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Sep 3 2012
28 is ‘optimum age’ to start financial planning

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Survey reveals when consumers begin to plan long term
The average age at which consumers begin to plan financially for the long term is 28, according to research published today by life office Bright Grey.
The provider’s Financial Safety Net report – which polled almost 1,500 British adults aged 35 and over – shows that 28 was the average age at which respondents began to think about long-term financial provisions such as taking out a pension or saving in order to purchase property.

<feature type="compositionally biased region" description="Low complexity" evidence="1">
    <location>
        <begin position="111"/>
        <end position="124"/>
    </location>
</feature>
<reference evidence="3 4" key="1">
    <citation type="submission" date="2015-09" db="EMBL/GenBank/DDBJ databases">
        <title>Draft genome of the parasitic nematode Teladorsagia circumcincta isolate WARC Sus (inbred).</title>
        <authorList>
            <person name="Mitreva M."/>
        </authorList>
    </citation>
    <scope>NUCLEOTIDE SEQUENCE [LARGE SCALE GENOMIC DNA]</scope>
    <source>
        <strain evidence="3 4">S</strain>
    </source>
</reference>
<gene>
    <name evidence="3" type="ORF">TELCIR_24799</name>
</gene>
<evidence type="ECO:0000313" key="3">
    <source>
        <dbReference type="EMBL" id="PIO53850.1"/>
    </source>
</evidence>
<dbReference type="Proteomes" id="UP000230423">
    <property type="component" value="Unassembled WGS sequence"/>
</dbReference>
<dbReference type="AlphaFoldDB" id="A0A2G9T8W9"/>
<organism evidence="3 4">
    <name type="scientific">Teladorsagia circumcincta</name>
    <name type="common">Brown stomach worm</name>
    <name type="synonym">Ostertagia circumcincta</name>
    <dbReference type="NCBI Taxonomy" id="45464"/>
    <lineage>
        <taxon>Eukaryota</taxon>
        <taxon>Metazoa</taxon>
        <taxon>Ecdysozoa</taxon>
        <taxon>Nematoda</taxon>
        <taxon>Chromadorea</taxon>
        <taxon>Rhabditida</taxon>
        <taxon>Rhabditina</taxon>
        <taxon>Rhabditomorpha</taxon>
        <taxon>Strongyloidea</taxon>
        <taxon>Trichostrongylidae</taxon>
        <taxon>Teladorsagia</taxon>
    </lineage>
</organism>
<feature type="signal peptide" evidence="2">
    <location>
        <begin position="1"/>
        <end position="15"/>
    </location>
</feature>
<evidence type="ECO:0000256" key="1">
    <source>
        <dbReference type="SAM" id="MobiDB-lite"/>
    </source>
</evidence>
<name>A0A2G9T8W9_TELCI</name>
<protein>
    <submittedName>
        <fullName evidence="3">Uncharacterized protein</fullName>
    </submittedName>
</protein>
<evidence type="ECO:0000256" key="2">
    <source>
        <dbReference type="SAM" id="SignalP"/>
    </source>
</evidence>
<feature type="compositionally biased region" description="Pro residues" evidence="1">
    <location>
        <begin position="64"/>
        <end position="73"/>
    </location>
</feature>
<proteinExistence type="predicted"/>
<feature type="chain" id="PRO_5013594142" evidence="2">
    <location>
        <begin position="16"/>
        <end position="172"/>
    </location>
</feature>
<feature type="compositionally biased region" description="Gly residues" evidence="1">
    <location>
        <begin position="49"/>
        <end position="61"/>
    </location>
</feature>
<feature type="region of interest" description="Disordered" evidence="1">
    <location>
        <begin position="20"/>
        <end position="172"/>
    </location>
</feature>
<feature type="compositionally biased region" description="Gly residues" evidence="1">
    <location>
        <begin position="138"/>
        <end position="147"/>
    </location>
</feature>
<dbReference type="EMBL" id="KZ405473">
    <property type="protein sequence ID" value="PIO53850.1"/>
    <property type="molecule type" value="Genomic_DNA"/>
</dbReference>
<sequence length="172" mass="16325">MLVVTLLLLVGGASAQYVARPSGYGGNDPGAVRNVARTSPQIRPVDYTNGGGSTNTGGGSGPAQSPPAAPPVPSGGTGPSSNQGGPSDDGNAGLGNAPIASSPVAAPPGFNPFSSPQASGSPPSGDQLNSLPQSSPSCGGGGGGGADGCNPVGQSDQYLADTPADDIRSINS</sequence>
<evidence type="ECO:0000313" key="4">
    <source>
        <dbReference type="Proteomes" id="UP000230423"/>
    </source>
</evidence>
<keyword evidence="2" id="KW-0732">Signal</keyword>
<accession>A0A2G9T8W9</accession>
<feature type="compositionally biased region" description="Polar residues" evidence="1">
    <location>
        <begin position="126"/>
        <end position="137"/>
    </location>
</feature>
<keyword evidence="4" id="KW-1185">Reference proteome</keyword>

However, 5% of those surveyed said they did not believe they needed to plan financially for the long term at all.
Roger Edwards, managing director at Bright Grey, said that 28 is around the age that many people take key lifestyle choices such as buying a first property, getting married or having a child.
He said: “With these changes can come responsibility, and this means waking up to the very real need to have finances in order.”
The research follows July’s Protection Review conference, where one of the issues under discussion was how protection advisers could place more emphasis on family as a reason for consumers to proactively buy protection products rather than being ‘sold’ them.
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